CLEVELAND — A last try to deny Donald Trump the GOP presidential nomination failed Monday afternoon after a rowdy unscripted back and forth, as the rules locking in Trump were gaveled into place.
The drama unfolded just after 4 p.m. on the first day of the convention when Rules Committee Chair Enid Mickelsen called for the rules to be adopted on a voice vote.
That prompted a shouting match between the anti-Trump delegates and the New York billionaire’s supporters with many delegates jumping out of their seats to make their voices heard.
The protests prompted a second voice vote.
The Ohio delegation — loyalists to Ohio Gov. John Kasich, who folded his GOP presidential bid last May and who is not backing Trump and not planning to attend the convention — sat mainly in their seats.
The rules package that was adopted calls for delegates to remain bound to their candidate, meaning they cannot vote their “conscience.” The theory here is that Trump would not have the vote to become the nominee if his bound delegates were set free.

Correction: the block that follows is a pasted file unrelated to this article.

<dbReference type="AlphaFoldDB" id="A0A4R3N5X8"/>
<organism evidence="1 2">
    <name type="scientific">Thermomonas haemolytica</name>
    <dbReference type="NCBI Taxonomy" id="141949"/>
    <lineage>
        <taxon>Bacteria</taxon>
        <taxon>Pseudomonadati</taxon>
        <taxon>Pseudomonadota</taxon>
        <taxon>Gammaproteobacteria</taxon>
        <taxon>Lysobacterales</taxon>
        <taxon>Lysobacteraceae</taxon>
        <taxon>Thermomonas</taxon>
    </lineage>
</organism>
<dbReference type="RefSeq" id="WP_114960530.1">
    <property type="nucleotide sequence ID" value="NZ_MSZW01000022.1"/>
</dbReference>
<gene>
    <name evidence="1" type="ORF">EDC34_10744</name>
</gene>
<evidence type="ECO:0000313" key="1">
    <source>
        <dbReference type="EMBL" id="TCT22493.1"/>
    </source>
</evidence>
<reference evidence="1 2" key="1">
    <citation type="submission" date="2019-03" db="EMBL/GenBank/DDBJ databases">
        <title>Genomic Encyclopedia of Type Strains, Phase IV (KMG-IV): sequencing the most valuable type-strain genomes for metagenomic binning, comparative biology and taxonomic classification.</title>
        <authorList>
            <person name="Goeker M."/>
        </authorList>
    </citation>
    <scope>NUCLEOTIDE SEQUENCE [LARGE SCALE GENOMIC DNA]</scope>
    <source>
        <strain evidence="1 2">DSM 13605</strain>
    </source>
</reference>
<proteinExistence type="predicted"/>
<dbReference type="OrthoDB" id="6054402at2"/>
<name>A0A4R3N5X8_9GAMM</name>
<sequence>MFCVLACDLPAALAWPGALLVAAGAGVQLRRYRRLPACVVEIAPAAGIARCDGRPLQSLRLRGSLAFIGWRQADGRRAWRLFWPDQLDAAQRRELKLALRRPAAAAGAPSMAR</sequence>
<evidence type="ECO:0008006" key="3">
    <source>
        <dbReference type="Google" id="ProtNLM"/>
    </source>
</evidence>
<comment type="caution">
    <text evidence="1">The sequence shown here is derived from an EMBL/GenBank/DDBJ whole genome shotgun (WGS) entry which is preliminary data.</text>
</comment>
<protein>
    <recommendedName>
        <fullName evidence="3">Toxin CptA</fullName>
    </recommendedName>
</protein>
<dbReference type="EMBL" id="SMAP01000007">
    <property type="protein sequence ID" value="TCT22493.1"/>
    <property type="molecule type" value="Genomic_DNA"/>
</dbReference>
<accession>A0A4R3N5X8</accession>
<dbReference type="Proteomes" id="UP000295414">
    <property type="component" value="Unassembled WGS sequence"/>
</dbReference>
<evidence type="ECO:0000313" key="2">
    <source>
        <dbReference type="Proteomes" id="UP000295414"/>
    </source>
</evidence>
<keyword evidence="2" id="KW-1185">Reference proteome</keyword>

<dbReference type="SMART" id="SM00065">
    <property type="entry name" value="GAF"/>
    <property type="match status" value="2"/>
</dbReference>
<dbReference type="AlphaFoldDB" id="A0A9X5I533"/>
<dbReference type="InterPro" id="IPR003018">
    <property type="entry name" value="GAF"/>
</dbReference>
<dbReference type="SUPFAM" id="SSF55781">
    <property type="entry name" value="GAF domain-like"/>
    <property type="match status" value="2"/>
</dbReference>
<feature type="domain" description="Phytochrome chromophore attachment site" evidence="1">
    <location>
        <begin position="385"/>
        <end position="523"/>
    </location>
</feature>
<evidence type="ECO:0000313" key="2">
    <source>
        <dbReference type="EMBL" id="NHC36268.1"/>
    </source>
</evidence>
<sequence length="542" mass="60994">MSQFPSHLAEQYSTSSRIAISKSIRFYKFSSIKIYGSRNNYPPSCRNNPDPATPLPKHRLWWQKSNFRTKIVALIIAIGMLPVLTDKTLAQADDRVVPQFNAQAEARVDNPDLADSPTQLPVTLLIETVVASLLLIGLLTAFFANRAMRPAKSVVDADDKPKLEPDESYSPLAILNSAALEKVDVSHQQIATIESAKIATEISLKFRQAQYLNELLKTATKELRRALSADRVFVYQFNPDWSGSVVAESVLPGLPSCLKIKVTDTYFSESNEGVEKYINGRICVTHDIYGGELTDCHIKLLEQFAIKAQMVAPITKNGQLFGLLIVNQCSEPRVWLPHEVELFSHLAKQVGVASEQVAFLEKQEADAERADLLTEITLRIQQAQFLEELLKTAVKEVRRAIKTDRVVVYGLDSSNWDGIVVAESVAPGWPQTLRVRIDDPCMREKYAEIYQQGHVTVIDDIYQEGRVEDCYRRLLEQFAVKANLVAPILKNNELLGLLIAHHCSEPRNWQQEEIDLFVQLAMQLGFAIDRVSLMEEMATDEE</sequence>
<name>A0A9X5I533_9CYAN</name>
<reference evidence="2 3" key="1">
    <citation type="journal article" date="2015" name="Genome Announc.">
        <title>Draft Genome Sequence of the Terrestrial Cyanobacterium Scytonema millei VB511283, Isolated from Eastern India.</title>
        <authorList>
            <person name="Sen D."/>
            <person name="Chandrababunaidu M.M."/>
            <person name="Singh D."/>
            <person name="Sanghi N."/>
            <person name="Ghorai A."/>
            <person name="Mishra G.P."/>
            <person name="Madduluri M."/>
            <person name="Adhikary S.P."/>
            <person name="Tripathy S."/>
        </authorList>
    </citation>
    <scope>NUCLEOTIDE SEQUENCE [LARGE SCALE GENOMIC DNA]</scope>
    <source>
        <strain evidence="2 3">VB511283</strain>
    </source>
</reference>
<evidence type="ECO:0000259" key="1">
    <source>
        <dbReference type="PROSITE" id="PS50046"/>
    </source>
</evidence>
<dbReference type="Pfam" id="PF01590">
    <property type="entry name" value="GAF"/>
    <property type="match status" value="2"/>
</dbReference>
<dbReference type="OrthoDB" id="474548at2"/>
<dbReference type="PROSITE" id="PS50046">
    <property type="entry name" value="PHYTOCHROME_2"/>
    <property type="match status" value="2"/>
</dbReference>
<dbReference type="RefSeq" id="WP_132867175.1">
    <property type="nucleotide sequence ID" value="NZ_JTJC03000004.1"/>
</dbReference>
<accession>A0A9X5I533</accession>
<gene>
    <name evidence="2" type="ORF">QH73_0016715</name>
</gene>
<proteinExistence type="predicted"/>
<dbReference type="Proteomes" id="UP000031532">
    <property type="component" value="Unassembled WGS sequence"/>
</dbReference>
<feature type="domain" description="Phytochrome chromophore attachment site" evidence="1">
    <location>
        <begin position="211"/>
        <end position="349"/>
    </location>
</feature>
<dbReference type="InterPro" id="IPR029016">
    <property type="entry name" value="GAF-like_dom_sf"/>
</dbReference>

A few minutes after Mickelsen tried to dispatch the anti-Trump forces, the convention’s presiding officer, Rep. Steve Womack, R-Ark., in a surprise move put the rules to a vote, perhaps to mollify the protestors.
After that, the way events unfolded signaled that the Trump campaign knew the rules package they wanted would stay intact.
Womack asked if “anybody was seeking recognition,” and then called on the chair of the anti-Trump Utah delegation, who called for a roll call vote, prompting a round of loud “boos.”
Womack invoked a rule that nine states were needed to sign on to a roll call, and in what turned out to be a bit of a head fake, said there were indeed nine states lined up — but then, Womack said, three states withdrew.
With that, the chair found “insufficient support” for a voice vote, triggering a wave of “We want Trump” chants.
After a call for the ayes and naes — and each side was pretty loud in the cavernous arena — Womack said the ayes have it, and so does Trump.